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Seeking Scientific Riddle Solvers

Herman Sintim, a graduate student at Oxford University in England, tried his hand at a simple molecular-synthesis project. When he solved it, he not only won $2,000 (US), but also became one of the first scientists to participate in a unique incentive program sponsored by an offshoot of Eli Lilly and Co. This past summer, the pharmaceutical giant launched InnoCentive.com, a Web site where scientists from Big Pharma and start-up biotechs post problems for outside researchers to solve. Companies s

Peg Brickley
Herman Sintim, a graduate student at Oxford University in England, tried his hand at a simple molecular-synthesis project. When he solved it, he not only won $2,000 (US), but also became one of the first scientists to participate in a unique incentive program sponsored by an offshoot of Eli Lilly and Co.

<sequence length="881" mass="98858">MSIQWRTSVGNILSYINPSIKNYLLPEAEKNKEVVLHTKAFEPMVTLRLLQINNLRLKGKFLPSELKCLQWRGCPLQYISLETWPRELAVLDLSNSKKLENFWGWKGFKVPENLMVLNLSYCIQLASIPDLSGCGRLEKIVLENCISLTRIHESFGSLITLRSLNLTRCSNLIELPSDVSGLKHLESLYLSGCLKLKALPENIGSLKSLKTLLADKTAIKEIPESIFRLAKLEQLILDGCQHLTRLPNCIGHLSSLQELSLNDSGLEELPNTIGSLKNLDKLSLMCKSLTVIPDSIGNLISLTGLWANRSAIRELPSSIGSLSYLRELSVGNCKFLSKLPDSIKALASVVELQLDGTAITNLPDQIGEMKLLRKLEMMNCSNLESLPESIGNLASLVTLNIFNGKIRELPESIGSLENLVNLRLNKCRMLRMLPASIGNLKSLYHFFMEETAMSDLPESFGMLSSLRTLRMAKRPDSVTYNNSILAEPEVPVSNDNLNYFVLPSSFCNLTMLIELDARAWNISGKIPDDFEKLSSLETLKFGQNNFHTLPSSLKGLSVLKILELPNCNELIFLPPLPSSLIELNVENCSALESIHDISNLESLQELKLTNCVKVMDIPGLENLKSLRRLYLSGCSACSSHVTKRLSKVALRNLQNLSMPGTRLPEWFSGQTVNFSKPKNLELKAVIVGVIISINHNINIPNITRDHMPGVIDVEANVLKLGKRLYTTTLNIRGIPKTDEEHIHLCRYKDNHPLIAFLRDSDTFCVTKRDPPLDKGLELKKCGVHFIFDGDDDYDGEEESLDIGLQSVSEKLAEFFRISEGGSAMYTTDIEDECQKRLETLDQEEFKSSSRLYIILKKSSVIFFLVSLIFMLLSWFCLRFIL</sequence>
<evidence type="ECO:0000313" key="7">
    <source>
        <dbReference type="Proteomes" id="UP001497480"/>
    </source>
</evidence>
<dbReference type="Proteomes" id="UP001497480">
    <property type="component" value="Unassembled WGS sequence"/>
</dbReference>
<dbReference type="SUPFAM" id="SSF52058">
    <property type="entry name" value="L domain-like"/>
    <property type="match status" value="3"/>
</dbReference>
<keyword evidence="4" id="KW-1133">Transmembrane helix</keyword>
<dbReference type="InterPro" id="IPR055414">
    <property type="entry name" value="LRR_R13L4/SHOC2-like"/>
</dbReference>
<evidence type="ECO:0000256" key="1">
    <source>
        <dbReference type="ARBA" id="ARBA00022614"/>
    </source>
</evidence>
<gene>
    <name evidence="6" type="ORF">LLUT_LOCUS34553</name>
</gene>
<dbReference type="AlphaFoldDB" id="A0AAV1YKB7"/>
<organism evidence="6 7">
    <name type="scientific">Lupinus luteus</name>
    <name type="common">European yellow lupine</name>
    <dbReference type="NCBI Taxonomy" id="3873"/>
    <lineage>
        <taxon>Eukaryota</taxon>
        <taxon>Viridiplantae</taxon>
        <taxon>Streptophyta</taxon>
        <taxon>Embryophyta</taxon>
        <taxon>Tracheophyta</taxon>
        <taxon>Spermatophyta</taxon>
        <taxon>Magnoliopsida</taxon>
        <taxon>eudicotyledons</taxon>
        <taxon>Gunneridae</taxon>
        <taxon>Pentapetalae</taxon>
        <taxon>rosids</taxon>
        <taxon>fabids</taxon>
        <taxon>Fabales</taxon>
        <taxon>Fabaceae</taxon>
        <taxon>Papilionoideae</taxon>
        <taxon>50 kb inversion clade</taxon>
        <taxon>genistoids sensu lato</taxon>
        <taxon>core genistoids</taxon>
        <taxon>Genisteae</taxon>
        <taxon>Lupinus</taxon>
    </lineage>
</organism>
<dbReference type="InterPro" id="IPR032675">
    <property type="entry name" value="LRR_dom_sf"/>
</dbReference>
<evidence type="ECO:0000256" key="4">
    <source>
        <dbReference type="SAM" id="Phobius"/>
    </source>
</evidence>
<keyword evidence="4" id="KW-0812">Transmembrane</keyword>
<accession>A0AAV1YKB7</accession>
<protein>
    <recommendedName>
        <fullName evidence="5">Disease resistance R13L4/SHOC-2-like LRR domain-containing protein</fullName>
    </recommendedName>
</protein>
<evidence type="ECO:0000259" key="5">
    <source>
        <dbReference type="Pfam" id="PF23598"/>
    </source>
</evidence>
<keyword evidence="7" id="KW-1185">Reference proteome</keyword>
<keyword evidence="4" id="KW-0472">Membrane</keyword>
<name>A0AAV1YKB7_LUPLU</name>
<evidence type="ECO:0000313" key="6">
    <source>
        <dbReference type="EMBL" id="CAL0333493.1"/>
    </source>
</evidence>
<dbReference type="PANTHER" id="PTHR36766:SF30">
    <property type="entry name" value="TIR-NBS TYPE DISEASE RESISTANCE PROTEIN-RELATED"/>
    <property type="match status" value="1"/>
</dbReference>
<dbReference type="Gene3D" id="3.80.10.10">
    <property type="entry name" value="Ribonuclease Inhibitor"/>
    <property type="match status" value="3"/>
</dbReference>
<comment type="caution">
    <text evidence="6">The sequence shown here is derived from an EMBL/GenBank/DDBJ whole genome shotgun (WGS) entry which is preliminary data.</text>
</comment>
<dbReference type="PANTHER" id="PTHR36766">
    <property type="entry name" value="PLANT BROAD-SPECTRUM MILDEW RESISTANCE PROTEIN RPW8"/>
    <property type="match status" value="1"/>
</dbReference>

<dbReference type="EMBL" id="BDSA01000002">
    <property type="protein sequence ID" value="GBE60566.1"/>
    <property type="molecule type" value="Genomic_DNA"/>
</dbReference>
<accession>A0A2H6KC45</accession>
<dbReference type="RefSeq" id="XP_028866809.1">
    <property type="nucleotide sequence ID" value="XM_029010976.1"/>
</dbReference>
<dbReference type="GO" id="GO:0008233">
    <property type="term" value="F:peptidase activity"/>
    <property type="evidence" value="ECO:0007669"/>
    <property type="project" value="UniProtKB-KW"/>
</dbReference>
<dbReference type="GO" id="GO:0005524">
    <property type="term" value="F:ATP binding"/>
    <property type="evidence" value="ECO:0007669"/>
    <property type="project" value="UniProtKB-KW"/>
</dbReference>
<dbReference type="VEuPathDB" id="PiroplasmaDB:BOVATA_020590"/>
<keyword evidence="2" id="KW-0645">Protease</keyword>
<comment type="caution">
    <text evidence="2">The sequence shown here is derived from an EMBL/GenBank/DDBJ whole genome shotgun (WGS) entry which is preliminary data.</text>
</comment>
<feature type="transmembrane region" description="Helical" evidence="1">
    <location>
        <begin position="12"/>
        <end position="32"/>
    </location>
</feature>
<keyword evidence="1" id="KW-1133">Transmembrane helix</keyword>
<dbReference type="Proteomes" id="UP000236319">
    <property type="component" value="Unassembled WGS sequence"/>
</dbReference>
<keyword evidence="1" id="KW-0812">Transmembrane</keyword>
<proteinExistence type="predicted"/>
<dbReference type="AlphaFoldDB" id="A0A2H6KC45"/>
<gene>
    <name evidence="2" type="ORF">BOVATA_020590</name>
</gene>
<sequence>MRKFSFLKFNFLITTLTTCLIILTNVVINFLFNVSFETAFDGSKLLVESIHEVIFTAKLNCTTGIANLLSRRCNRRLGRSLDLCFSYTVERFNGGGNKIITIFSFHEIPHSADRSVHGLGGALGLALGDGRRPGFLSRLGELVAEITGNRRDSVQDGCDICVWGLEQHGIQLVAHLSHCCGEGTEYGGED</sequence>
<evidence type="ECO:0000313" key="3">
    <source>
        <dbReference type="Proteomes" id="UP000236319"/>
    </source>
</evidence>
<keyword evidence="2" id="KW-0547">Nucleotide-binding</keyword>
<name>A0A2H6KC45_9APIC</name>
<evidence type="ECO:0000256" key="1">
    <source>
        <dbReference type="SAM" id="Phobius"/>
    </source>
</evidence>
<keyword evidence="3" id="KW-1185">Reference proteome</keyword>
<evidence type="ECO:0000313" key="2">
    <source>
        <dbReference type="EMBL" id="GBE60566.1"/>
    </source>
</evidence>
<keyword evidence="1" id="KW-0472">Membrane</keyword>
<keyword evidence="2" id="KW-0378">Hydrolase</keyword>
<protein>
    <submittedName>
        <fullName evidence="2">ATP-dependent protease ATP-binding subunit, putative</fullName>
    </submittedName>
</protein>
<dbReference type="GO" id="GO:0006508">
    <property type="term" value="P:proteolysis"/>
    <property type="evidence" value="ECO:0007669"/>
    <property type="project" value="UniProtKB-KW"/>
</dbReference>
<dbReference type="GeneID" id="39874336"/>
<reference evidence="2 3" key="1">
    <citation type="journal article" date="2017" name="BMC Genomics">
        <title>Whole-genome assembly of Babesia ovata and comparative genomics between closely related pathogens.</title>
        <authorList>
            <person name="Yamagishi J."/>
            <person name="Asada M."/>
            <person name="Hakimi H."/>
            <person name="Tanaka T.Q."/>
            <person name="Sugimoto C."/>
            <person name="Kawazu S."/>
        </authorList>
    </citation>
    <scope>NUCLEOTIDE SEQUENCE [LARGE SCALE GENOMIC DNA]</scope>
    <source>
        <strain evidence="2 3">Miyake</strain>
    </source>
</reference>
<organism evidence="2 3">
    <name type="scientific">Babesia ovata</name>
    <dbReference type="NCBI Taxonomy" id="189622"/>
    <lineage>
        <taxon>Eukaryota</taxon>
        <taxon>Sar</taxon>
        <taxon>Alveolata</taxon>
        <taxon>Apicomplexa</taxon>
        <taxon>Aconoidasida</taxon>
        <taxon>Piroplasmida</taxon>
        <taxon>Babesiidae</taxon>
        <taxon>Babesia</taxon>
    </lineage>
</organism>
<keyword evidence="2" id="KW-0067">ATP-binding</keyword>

This past summer, the pharmaceutical giant launched InnoCentive.com, a Web site where scientists from Big Pharma and start-up biotechs post problems for outside researchers to solve. Companies signed on to InnoCentive have posted organic chemistry problems carrying potential awards worth a total of $1.9 million, and the Web venture plans to unveil problems in molecular biology and genetics within the coming year. The private labs that post the problems benefit by expanding their scientific knowledge without paying salaries and benefits; the outside researchers who solve the puzzles benefit by collecting cash awards. "It was really fun," Sintim...

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